If heads are illegally excluding pupils from school, that is wrong, no two ways about it.
Who says that? Russell Hobby, general secretary of the National Association of Head Teachers, who acknowledges that a small number of schools might have resorted to this tactic to improve their showing in league tables.
The trouble is that pupils who are told to stay away from school – as opposed to being officially permanently excluded – can fall into a no man's land whereby there is no impetus to find them an alternative education.
There is still a requirement on authorities to ensure all children receive a suitable education, in a pupil-referral unit or "sin bin", if their behaviour is too difficult to warrant their being transferred to an alternative. That would not be the case for a pupil quietly told to stay away from school.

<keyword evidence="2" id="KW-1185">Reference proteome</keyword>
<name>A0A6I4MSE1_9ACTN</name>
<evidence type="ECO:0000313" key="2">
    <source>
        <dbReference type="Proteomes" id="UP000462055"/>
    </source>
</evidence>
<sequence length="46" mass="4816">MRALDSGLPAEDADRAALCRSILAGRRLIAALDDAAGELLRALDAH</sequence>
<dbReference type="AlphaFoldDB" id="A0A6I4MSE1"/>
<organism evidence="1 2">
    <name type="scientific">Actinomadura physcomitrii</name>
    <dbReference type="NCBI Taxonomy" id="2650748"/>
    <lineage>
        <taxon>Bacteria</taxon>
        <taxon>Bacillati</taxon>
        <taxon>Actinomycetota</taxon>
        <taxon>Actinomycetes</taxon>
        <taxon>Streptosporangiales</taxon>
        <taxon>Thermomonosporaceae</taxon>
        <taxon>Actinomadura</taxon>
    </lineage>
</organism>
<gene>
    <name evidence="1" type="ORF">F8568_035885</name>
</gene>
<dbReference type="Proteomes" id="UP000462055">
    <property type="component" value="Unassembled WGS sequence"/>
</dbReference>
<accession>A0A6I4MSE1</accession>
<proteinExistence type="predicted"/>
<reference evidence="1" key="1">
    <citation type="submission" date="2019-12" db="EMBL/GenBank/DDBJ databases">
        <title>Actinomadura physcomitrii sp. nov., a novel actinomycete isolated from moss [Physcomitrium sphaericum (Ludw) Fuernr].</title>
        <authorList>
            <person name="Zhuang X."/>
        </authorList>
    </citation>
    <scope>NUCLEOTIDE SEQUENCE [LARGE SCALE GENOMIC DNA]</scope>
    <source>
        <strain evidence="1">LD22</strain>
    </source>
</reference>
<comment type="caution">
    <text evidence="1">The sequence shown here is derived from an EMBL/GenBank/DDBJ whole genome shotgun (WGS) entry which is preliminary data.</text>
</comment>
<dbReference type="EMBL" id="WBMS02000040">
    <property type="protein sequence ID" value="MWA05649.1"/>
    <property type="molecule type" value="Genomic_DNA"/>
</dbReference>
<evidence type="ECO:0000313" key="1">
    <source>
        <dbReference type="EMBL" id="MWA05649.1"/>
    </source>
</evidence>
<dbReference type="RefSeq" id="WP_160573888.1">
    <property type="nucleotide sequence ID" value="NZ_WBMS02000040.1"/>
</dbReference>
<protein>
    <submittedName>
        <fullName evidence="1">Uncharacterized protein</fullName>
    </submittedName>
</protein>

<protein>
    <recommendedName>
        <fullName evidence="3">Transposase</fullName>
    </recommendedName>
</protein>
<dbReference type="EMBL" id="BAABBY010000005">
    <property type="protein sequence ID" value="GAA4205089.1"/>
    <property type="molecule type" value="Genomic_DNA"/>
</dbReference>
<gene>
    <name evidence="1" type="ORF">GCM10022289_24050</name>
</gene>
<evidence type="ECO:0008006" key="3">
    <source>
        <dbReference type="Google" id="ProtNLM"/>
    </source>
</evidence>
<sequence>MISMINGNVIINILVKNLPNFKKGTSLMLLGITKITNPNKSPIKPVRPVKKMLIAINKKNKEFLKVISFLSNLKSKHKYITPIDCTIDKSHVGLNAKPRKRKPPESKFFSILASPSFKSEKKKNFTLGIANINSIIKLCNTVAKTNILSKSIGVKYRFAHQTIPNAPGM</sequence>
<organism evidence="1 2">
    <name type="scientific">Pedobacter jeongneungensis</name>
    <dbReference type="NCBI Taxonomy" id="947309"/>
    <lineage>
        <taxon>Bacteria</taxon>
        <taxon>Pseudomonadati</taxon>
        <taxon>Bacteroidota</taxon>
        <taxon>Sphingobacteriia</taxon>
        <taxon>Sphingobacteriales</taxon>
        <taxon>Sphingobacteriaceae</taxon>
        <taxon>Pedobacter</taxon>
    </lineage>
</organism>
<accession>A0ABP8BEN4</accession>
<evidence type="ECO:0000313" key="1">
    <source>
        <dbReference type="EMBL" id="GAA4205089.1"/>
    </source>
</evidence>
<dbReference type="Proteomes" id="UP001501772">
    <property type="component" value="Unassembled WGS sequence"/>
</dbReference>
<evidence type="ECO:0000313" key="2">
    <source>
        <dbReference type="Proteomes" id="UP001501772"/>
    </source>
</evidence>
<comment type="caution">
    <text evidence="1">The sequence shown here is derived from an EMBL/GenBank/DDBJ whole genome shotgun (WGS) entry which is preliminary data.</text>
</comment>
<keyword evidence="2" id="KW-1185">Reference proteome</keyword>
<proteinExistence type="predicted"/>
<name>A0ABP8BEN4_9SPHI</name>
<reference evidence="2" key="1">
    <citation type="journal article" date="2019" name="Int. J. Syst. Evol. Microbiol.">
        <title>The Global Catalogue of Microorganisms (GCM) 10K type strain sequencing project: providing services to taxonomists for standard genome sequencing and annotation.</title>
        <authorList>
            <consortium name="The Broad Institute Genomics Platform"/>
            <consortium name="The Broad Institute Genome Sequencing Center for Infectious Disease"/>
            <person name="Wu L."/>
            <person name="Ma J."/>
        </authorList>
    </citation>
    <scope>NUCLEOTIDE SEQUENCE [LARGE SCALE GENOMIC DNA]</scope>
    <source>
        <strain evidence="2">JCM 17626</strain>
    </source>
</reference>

The chances are that they will come from a disadvantaged home where their parents are unlikely to have such easy access to the legal facilities better-off parents could muster to ensure a change of heart on the part of the head.